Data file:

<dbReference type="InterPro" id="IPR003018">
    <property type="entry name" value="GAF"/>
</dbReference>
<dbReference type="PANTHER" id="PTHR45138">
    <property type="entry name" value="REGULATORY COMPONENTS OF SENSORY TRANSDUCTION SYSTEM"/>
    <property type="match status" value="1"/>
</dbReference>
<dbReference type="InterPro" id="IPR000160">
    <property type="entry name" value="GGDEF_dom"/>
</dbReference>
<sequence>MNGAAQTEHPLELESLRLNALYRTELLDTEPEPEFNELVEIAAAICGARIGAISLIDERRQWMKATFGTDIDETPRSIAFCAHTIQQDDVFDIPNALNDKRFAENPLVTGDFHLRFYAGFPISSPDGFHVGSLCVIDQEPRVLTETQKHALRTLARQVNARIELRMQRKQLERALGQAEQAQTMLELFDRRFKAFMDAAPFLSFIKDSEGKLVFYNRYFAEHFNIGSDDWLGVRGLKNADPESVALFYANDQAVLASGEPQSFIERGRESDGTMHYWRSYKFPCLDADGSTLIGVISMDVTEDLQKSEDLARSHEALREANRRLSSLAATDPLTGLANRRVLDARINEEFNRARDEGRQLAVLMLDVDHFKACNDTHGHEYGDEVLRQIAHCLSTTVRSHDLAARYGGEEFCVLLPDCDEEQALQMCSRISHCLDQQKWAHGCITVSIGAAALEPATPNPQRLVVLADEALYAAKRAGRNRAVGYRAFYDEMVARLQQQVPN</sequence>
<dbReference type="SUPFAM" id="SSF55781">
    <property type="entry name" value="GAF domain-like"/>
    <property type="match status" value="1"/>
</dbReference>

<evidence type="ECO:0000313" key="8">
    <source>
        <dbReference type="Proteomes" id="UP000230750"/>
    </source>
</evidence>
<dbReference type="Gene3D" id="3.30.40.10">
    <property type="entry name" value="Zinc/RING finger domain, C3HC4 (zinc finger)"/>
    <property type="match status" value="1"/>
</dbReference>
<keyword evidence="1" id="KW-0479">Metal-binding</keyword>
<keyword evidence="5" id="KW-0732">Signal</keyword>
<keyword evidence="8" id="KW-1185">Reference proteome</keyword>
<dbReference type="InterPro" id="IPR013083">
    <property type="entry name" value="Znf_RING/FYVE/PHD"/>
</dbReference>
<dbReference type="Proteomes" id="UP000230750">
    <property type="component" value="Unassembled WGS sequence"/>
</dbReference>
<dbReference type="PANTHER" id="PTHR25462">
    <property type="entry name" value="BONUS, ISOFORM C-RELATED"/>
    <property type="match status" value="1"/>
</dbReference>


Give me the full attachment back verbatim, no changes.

<dbReference type="InterPro" id="IPR003018">
    <property type="entry name" value="GAF"/>
</dbReference>
<dbReference type="PANTHER" id="PTHR45138">
    <property type="entry name" value="REGULATORY COMPONENTS OF SENSORY TRANSDUCTION SYSTEM"/>
    <property type="match status" value="1"/>
</dbReference>
<dbReference type="InterPro" id="IPR000160">
    <property type="entry name" value="GGDEF_dom"/>
</dbReference>
<sequence>MNGAAQTEHPLELESLRLNALYRTELLDTEPEPEFNELVEIAAAICGARIGAISLIDERRQWMKATFGTDIDETPRSIAFCAHTIQQDDVFDIPNALNDKRFAENPLVTGDFHLRFYAGFPISSPDGFHVGSLCVIDQEPRVLTETQKHALRTLARQVNARIELRMQRKQLERALGQAEQAQTMLELFDRRFKAFMDAAPFLSFIKDSEGKLVFYNRYFAEHFNIGSDDWLGVRGLKNADPESVALFYANDQAVLASGEPQSFIERGRESDGTMHYWRSYKFPCLDADGSTLIGVISMDVTEDLQKSEDLARSHEALREANRRLSSLAATDPLTGLANRRVLDARINEEFNRARDEGRQLAVLMLDVDHFKACNDTHGHEYGDEVLRQIAHCLSTTVRSHDLAARYGGEEFCVLLPDCDEEQALQMCSRISHCLDQQKWAHGCITVSIGAAALEPATPNPQRLVVLADEALYAAKRAGRNRAVGYRAFYDEMVARLQQQVPN</sequence>
<dbReference type="SUPFAM" id="SSF55781">
    <property type="entry name" value="GAF domain-like"/>
    <property type="match status" value="1"/>
</dbReference>

<evidence type="ECO:0000313" key="8">
    <source>
        <dbReference type="Proteomes" id="UP000230750"/>
    </source>
</evidence>
<dbReference type="Gene3D" id="3.30.40.10">
    <property type="entry name" value="Zinc/RING finger domain, C3HC4 (zinc finger)"/>
    <property type="match status" value="1"/>
</dbReference>
<keyword evidence="1" id="KW-0479">Metal-binding</keyword>
<keyword evidence="5" id="KW-0732">Signal</keyword>
<keyword evidence="8" id="KW-1185">Reference proteome</keyword>
<dbReference type="InterPro" id="IPR013083">
    <property type="entry name" value="Znf_RING/FYVE/PHD"/>
</dbReference>
<dbReference type="Proteomes" id="UP000230750">
    <property type="component" value="Unassembled WGS sequence"/>
</dbReference>
<dbReference type="PANTHER" id="PTHR25462">
    <property type="entry name" value="BONUS, ISOFORM C-RELATED"/>
    <property type="match status" value="1"/>
</dbReference>